Peter Grinspoon, M.D.
Massachusetts General Hospital
I am thirteen years free of opiates and twelve years back as a practicing primary care doctor. Addiction among healthcare professionals is more common than it is in the general population. The only unusual thing about my story is that I went public with it in order to try to reduce the stigma surrounding addiction in the healthcare industry.
A perfect storm
Healthcare professionals are under tremendous stress. More than half are reporting symptoms of burnout. We have access to controlled substances. This combination of stress and access is the perfect storm for addiction.
As addictions invariably do, mine worsened over time. It culminated in writing myself bad prescriptions to fend off my crippling withdrawal symptoms. This inevitably ended with the Drug Enforcement Administration and the State Police visiting my office.
As my addiction worsened, I felt increasingly trapped and isolated. The expectations of society and the demands of our job are so high that it was difficult to admit to myself that I had a problem, and even harder to find the time to get help. The way in which the medical boards regulate us strongly discourages doctors from getting the care they need for mental health issues. We get punished instead of treated if we show signs of not functioning in a flawless way. This is cruel and inhumane and needs to change. A doctor who is getting help is safe. A doctor who is afraid to get help is not.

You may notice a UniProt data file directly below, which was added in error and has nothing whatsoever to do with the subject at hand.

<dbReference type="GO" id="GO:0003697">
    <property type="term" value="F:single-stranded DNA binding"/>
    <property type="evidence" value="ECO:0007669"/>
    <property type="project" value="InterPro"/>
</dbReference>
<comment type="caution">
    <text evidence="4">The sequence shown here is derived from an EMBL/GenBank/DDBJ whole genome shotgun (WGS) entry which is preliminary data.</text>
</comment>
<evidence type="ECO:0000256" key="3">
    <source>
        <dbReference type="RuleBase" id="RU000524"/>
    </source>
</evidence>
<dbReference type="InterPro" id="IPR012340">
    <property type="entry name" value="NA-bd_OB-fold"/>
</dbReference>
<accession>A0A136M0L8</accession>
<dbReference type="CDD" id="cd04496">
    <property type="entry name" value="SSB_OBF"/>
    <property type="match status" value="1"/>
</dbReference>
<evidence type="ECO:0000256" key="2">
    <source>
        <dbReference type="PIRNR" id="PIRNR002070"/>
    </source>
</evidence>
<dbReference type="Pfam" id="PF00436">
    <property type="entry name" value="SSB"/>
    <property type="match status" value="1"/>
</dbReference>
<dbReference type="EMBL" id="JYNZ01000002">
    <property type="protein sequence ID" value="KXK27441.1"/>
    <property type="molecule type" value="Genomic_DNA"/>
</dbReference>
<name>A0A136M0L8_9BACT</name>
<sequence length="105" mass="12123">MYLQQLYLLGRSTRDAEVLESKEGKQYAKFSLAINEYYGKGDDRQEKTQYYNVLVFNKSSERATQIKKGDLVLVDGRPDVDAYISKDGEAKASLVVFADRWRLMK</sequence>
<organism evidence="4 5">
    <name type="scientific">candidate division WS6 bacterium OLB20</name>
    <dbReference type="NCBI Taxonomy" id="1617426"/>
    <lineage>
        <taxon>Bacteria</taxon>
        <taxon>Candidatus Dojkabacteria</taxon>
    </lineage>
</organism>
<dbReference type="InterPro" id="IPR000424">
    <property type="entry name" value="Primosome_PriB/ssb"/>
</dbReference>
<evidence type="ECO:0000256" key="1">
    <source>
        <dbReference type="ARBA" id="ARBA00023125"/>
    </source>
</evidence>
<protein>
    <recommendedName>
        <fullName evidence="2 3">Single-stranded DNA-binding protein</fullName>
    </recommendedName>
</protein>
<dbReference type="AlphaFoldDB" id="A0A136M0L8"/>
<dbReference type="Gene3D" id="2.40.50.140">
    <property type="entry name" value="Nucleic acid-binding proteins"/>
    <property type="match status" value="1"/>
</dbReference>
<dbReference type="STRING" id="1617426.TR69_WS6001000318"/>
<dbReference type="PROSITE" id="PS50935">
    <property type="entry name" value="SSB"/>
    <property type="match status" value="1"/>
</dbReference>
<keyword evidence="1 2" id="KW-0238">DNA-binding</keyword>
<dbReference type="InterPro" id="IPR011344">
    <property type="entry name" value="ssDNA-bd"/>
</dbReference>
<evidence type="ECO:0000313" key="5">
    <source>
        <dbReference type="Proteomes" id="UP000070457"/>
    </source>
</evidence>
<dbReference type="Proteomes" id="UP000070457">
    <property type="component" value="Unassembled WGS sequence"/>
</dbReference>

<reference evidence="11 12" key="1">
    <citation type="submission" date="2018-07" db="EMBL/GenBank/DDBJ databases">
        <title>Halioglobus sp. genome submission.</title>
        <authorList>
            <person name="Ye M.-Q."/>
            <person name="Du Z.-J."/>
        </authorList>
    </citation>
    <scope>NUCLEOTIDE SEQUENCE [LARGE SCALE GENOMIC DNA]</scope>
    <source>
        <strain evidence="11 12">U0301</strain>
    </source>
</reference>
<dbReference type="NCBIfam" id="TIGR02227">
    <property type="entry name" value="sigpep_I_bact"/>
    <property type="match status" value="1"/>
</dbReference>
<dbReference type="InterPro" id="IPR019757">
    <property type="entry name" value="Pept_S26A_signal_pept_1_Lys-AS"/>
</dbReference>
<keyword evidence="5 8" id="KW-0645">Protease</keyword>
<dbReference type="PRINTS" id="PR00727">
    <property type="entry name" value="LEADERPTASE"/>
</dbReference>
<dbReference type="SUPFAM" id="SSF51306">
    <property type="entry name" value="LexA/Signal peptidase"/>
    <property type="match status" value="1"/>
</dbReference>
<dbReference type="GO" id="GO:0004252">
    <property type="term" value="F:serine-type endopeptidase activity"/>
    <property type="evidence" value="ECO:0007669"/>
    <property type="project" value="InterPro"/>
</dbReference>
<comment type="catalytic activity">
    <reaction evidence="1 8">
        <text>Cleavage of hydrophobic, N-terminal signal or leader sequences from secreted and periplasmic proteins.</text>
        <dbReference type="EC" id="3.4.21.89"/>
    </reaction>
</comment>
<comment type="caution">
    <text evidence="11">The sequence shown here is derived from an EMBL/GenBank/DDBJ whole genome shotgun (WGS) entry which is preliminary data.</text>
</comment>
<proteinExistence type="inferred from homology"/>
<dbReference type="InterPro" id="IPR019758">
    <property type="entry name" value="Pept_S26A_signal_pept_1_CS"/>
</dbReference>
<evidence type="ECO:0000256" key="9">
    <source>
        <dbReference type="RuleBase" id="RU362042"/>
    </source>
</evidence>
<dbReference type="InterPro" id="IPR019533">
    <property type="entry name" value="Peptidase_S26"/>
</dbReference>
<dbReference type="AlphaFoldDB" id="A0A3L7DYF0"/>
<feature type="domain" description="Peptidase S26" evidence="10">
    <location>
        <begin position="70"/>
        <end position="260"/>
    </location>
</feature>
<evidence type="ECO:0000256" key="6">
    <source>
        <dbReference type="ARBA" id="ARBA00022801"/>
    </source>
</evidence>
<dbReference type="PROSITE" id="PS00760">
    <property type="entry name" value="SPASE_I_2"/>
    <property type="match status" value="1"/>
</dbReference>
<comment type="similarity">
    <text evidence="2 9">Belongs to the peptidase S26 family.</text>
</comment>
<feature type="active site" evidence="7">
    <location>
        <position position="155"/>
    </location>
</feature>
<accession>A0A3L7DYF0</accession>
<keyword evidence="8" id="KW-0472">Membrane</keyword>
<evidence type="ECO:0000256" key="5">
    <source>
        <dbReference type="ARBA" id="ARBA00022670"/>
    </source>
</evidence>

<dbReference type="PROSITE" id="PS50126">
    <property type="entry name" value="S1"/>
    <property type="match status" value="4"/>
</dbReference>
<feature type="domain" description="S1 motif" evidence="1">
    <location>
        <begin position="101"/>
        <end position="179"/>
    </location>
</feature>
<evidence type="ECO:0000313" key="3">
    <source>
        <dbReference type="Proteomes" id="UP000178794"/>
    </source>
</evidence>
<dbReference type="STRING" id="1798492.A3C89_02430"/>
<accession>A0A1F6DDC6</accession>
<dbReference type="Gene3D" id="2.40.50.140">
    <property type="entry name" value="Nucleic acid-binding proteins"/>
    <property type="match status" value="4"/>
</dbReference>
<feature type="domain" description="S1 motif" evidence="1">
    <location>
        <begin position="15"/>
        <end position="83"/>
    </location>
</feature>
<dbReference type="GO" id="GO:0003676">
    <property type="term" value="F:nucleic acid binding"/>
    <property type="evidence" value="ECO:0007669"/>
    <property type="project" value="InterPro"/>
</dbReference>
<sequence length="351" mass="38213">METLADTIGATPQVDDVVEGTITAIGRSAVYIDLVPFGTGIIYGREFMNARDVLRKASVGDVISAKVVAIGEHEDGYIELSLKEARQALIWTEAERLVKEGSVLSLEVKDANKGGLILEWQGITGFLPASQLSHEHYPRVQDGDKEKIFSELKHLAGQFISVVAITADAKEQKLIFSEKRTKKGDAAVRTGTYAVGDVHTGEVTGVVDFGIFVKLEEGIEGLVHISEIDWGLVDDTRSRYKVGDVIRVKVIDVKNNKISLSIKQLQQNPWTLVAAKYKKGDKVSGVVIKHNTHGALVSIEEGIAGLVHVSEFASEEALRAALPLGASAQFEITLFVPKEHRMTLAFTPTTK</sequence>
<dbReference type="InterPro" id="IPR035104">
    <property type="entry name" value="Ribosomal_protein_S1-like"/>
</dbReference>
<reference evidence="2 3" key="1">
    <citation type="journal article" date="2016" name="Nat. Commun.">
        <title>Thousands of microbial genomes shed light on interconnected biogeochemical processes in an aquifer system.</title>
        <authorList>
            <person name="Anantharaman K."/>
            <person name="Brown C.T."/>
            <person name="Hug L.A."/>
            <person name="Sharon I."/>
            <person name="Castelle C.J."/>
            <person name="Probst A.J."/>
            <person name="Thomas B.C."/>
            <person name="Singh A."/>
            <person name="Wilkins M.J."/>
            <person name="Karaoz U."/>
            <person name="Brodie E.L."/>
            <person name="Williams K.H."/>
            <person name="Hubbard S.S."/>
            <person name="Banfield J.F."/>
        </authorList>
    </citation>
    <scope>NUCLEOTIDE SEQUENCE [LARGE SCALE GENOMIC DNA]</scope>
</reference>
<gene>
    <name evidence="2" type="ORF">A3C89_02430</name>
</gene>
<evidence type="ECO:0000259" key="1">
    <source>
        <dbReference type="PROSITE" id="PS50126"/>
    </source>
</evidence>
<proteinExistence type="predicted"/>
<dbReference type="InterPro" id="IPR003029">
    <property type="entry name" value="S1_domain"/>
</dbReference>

The journey back
There were many factors involved in my journey from addicted and hopeless back to a state of being employed and healthy. I can list off the drug tests, the threat of a permanent loss of my medical license, the threat of criminal charges, the physician support groups, the hours of therapy, and the healthier lifestyle habits – all of this helped. However, the most important component in my recovery was the people.
Addiction is a disease of isolation and the opposite of addiction is connection. No one gave up on me. My family, my friends, and my colleagues all realized that no matter how bad my behavior was, my true self was still in there. They were all willing to give me a second chance. Now that I am healthy, I am able to help others.